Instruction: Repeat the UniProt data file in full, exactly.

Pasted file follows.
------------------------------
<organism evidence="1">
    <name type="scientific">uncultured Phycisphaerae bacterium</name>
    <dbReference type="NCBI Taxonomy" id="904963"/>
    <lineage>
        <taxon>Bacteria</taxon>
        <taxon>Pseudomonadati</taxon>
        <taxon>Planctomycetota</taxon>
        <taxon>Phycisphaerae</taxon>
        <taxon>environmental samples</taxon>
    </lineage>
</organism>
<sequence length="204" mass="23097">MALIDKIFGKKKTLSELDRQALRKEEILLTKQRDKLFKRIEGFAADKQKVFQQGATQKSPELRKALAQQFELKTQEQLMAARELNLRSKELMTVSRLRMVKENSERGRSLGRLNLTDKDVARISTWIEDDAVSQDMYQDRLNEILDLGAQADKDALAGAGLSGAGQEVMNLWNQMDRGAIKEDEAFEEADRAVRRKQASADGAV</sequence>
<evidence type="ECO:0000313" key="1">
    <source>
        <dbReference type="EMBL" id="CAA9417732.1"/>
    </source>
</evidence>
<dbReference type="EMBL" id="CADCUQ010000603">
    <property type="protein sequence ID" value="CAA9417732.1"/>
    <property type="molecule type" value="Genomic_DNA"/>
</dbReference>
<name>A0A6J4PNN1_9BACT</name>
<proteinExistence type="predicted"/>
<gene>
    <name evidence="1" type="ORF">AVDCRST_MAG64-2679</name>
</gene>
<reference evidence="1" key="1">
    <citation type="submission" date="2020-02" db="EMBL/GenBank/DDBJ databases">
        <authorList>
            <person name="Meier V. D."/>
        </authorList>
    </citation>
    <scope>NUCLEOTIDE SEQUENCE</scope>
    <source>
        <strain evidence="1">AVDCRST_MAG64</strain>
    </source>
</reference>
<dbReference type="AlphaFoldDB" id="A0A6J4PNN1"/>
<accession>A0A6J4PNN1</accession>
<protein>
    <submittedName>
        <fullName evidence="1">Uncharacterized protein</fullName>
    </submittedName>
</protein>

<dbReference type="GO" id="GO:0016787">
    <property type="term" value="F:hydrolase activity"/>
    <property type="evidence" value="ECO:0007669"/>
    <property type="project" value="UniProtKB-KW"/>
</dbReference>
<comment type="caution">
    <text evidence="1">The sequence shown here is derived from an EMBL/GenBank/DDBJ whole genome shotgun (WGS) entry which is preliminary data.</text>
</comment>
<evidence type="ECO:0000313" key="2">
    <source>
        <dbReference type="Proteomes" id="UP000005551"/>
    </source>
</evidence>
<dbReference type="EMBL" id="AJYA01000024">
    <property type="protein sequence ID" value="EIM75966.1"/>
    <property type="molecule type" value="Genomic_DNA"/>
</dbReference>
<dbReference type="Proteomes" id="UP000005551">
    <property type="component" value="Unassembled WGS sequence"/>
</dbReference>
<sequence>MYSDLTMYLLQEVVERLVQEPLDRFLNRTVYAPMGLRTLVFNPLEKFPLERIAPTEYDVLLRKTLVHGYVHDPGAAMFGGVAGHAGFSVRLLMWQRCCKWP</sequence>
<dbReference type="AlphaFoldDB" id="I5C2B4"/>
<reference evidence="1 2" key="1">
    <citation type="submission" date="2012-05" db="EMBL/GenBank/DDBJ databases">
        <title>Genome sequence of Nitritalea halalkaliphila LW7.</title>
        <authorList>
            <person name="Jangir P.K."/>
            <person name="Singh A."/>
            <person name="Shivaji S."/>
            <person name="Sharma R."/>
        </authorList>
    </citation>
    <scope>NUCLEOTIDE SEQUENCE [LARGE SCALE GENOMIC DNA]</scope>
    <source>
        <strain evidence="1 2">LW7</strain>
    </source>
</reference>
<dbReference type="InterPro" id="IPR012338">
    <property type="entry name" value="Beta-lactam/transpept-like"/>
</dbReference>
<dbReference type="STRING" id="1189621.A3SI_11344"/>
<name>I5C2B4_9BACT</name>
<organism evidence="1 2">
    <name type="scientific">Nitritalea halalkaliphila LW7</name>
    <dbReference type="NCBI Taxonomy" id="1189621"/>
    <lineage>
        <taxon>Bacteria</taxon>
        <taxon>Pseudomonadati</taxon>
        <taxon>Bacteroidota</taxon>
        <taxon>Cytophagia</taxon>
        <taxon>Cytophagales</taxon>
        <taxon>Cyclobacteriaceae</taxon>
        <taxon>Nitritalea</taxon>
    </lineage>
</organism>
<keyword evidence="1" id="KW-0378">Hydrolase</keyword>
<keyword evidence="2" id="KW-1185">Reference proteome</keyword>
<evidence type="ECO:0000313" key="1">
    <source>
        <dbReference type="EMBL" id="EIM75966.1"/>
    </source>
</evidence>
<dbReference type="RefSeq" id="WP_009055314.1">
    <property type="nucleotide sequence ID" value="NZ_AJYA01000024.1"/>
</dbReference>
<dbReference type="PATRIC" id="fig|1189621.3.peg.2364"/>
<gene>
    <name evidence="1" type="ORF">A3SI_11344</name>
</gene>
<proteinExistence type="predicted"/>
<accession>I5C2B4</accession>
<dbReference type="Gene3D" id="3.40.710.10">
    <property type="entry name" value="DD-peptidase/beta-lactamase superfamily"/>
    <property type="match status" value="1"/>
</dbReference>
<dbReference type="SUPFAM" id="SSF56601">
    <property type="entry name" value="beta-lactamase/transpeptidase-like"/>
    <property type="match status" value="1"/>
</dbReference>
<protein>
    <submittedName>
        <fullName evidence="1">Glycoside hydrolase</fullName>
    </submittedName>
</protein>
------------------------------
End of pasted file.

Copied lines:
<organism evidence="1">
    <name type="scientific">uncultured Phycisphaerae bacterium</name>
    <dbReference type="NCBI Taxonomy" id="904963"/>
    <lineage>
        <taxon>Bacteria</taxon>
        <taxon>Pseudomonadati</taxon>
        <taxon>Planctomycetota</taxon>
        <taxon>Phycisphaerae</taxon>
        <taxon>environmental samples</taxon>
    </lineage>
</organism>
<sequence length="204" mass="23097">MALIDKIFGKKKTLSELDRQALRKEEILLTKQRDKLFKRIEGFAADKQKVFQQGATQKSPELRKALAQQFELKTQEQLMAARELNLRSKELMTVSRLRMVKENSERGRSLGRLNLTDKDVARISTWIEDDAVSQDMYQDRLNEILDLGAQADKDALAGAGLSGAGQEVMNLWNQMDRGAIKEDEAFEEADRAVRRKQASADGAV</sequence>
<evidence type="ECO:0000313" key="1">
    <source>
        <dbReference type="EMBL" id="CAA9417732.1"/>
    </source>
</evidence>
<dbReference type="EMBL" id="CADCUQ010000603">
    <property type="protein sequence ID" value="CAA9417732.1"/>
    <property type="molecule type" value="Genomic_DNA"/>
</dbReference>
<name>A0A6J4PNN1_9BACT</name>
<proteinExistence type="predicted"/>
<gene>
    <name evidence="1" type="ORF">AVDCRST_MAG64-2679</name>
</gene>
<reference evidence="1" key="1">
    <citation type="submission" date="2020-02" db="EMBL/GenBank/DDBJ databases">
        <authorList>
            <person name="Meier V. D."/>
        </authorList>
    </citation>
    <scope>NUCLEOTIDE SEQUENCE</scope>
    <source>
        <strain evidence="1">AVDCRST_MAG64</strain>
    </source>
</reference>
<dbReference type="AlphaFoldDB" id="A0A6J4PNN1"/>
<accession>A0A6J4PNN1</accession>
<protein>
    <submittedName>
        <fullName evidence="1">Uncharacterized protein</fullName>
    </submittedName>
</protein>

<dbReference type="GO" id="GO:0016787">
    <property type="term" value="F:hydrolase activity"/>
    <property type="evidence" value="ECO:0007669"/>
    <property type="project" value="UniProtKB-KW"/>
</dbReference>
<comment type="caution">
    <text evidence="1">The sequence shown here is derived from an EMBL/GenBank/DDBJ whole genome shotgun (WGS) entry which is preliminary data.</text>
</comment>
<evidence type="ECO:0000313" key="2">
    <source>
        <dbReference type="Proteomes" id="UP000005551"/>
    </source>
</evidence>
<dbReference type="EMBL" id="AJYA01000024">
    <property type="protein sequence ID" value="EIM75966.1"/>
    <property type="molecule type" value="Genomic_DNA"/>
</dbReference>
<dbReference type="Proteomes" id="UP000005551">
    <property type="component" value="Unassembled WGS sequence"/>
</dbReference>
<sequence>MYSDLTMYLLQEVVERLVQEPLDRFLNRTVYAPMGLRTLVFNPLEKFPLERIAPTEYDVLLRKTLVHGYVHDPGAAMFGGVAGHAGFSVRLLMWQRCCKWP</sequence>
<dbReference type="AlphaFoldDB" id="I5C2B4"/>
<reference evidence="1 2" key="1">
    <citation type="submission" date="2012-05" db="EMBL/GenBank/DDBJ databases">
        <title>Genome sequence of Nitritalea halalkaliphila LW7.</title>
        <authorList>
            <person name="Jangir P.K."/>
            <person name="Singh A."/>
            <person name="Shivaji S."/>
            <person name="Sharma R."/>
        </authorList>
    </citation>
    <scope>NUCLEOTIDE SEQUENCE [LARGE SCALE GENOMIC DNA]</scope>
    <source>
        <strain evidence="1 2">LW7</strain>
    </source>
</reference>
<dbReference type="InterPro" id="IPR012338">
    <property type="entry name" value="Beta-lactam/transpept-like"/>
</dbReference>
<dbReference type="STRING" id="1189621.A3SI_11344"/>
<name>I5C2B4_9BACT</name>
<organism evidence="1 2">
    <name type="scientific">Nitritalea halalkaliphila LW7</name>
    <dbReference type="NCBI Taxonomy" id="1189621"/>
    <lineage>
        <taxon>Bacteria</taxon>
        <taxon>Pseudomonadati</taxon>
        <taxon>Bacteroidota</taxon>
        <taxon>Cytophagia</taxon>
        <taxon>Cytophagales</taxon>
        <taxon>Cyclobacteriaceae</taxon>
        <taxon>Nitritalea</taxon>
    </lineage>
</organism>
<keyword evidence="1" id="KW-0378">Hydrolase</keyword>
<keyword evidence="2" id="KW-1185">Reference proteome</keyword>
<evidence type="ECO:0000313" key="1">
    <source>
        <dbReference type="EMBL" id="EIM75966.1"/>
    </source>
</evidence>
<dbReference type="RefSeq" id="WP_009055314.1">
    <property type="nucleotide sequence ID" value="NZ_AJYA01000024.1"/>
</dbReference>
<dbReference type="PATRIC" id="fig|1189621.3.peg.2364"/>
<gene>
    <name evidence="1" type="ORF">A3SI_11344</name>
</gene>
<proteinExistence type="predicted"/>
<accession>I5C2B4</accession>
<dbReference type="Gene3D" id="3.40.710.10">
    <property type="entry name" value="DD-peptidase/beta-lactamase superfamily"/>
    <property type="match status" value="1"/>
</dbReference>
<dbReference type="SUPFAM" id="SSF56601">
    <property type="entry name" value="beta-lactamase/transpeptidase-like"/>
    <property type="match status" value="1"/>
</dbReference>
<protein>
    <submittedName>
        <fullName evidence="1">Glycoside hydrolase</fullName>
    </submittedName>
</protein>